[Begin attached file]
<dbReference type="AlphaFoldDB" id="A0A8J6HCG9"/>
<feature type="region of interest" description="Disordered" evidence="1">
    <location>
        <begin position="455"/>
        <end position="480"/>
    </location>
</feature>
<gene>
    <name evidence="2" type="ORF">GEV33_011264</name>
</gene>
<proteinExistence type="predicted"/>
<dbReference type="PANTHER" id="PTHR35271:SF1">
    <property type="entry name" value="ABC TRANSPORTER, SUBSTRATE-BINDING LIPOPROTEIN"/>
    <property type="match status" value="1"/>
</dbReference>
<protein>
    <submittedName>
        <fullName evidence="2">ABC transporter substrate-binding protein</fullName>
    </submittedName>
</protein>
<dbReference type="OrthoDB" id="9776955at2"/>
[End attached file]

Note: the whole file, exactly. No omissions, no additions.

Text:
<dbReference type="AlphaFoldDB" id="A0A8J6HCG9"/>
<feature type="region of interest" description="Disordered" evidence="1">
    <location>
        <begin position="455"/>
        <end position="480"/>
    </location>
</feature>
<gene>
    <name evidence="2" type="ORF">GEV33_011264</name>
</gene>
<proteinExistence type="predicted"/>
<dbReference type="PANTHER" id="PTHR35271:SF1">
    <property type="entry name" value="ABC TRANSPORTER, SUBSTRATE-BINDING LIPOPROTEIN"/>
    <property type="match status" value="1"/>
</dbReference>
<protein>
    <submittedName>
        <fullName evidence="2">ABC transporter substrate-binding protein</fullName>
    </submittedName>
</protein>
<dbReference type="OrthoDB" id="9776955at2"/>